Birmingham's Sister March shows solidarity with women's marches - WBRC FOX6 News - Birmingham, AL

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Birmingham's Sister March shows solidarity with women's marches nationwide

Source: Lydia Hu/WBRC Source: Lydia Hu/WBRC
Source: Lydia Hu/WBRC Source: Lydia Hu/WBRC
Source: Lydia Hu/WBRC Source: Lydia Hu/WBRC
BIRMINGHAM, AL (WBRC) -

As thousands of women marched in the nation's capital in protest of President Trump, demonstrators around the nation prepared to march in solidarity.

Birmingham Police estimate between 4,500 and 5000 people rallied and marched Saturday in Kelly Ingram Park in the Birmingham Sister March. They stood shoulder to shoulder as Mayor William Bell, City Councilor Sheila Tyson, Representative Patricia Todd and others spoke to the crowd.

"I want everyone to look at a woman. Everyone woman, look at a woman and repeat after me: 'I am my sister's keeper," Tyson shouted to the crowd.

The crowd shouted back, "I am my sister's keeper."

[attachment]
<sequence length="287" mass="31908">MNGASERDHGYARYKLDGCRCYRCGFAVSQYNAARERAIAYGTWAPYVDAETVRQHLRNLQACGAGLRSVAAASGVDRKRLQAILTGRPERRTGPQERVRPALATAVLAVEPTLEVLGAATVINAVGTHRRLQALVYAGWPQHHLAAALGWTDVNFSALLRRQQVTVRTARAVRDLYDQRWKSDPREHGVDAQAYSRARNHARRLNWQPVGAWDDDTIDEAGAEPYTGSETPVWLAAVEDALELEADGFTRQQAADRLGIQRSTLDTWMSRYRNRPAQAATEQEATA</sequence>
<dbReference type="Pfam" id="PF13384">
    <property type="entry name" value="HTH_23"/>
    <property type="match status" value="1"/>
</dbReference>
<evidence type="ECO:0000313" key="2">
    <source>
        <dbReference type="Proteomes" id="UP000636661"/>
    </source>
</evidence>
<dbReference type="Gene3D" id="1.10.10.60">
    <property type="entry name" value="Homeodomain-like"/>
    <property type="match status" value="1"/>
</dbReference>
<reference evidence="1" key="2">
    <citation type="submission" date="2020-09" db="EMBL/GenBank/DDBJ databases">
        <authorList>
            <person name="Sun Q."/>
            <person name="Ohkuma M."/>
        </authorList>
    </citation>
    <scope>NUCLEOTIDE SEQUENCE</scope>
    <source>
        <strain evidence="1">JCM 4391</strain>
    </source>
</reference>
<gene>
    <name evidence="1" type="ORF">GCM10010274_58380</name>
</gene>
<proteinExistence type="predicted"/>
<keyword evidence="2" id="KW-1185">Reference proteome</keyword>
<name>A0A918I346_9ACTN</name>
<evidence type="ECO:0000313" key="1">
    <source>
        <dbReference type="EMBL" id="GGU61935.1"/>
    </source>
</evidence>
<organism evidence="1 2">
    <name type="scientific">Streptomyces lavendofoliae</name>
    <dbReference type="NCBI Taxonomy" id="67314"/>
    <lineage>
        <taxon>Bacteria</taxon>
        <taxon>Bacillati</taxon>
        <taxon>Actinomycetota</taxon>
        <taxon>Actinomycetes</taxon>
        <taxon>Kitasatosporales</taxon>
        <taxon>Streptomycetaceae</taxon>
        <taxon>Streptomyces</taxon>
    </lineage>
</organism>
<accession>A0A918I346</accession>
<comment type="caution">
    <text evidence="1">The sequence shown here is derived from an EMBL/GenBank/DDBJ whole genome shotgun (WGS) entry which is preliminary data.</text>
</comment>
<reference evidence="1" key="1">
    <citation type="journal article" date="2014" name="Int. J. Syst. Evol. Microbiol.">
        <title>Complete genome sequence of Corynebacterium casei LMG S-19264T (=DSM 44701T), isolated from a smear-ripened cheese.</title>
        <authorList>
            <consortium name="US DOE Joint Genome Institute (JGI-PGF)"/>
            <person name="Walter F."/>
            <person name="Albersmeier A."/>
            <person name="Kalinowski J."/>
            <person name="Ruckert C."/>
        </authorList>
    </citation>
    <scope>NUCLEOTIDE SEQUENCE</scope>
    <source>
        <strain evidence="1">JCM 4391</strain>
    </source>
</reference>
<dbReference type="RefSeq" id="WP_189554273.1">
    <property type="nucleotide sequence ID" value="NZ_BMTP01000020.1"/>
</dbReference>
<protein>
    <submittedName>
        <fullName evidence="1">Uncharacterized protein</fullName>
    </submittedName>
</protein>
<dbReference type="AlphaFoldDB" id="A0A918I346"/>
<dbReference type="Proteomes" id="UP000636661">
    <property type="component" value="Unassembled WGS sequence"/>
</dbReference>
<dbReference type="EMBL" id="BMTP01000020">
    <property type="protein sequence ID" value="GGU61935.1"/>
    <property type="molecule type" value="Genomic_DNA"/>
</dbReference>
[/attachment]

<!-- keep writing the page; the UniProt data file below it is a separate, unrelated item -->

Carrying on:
It was a peaceful protest as they marched from the park, around the block and returned to the park.

Marchers said they wanted their voices heard. They want equal rights for women. They want healthcare for all. Some signs said they weren't going back to the 1950s.

Ben Creager marched in hopes of equality for his daughters.

"For my daughters – I've got two of them and I want them to have the same rights as everyone else," he explained.

One by one, the demonstrators shared their messages for President Trump.

"I'm a Muslim woman and I have a voice. Just because I wear a headscarf on my head doesn't make me not me an American citizen,” Tala Samour said.

"President Trump, listen to the people, election is over, now you need to express humility and show you care about what people think,” Richard Berliner said.

"Americans come in all shapes and sizes, all religions, all colors, all genders and all of us together here are what makes American already great," Saman Najmi added.

Even after the march, throngs of people stayed, some cheering, “yes we can, yes we can.”

Some protesters recognize Birmingham as hallowed ground, the birthplace of the civil rights movement, and they say this is the next chapter.

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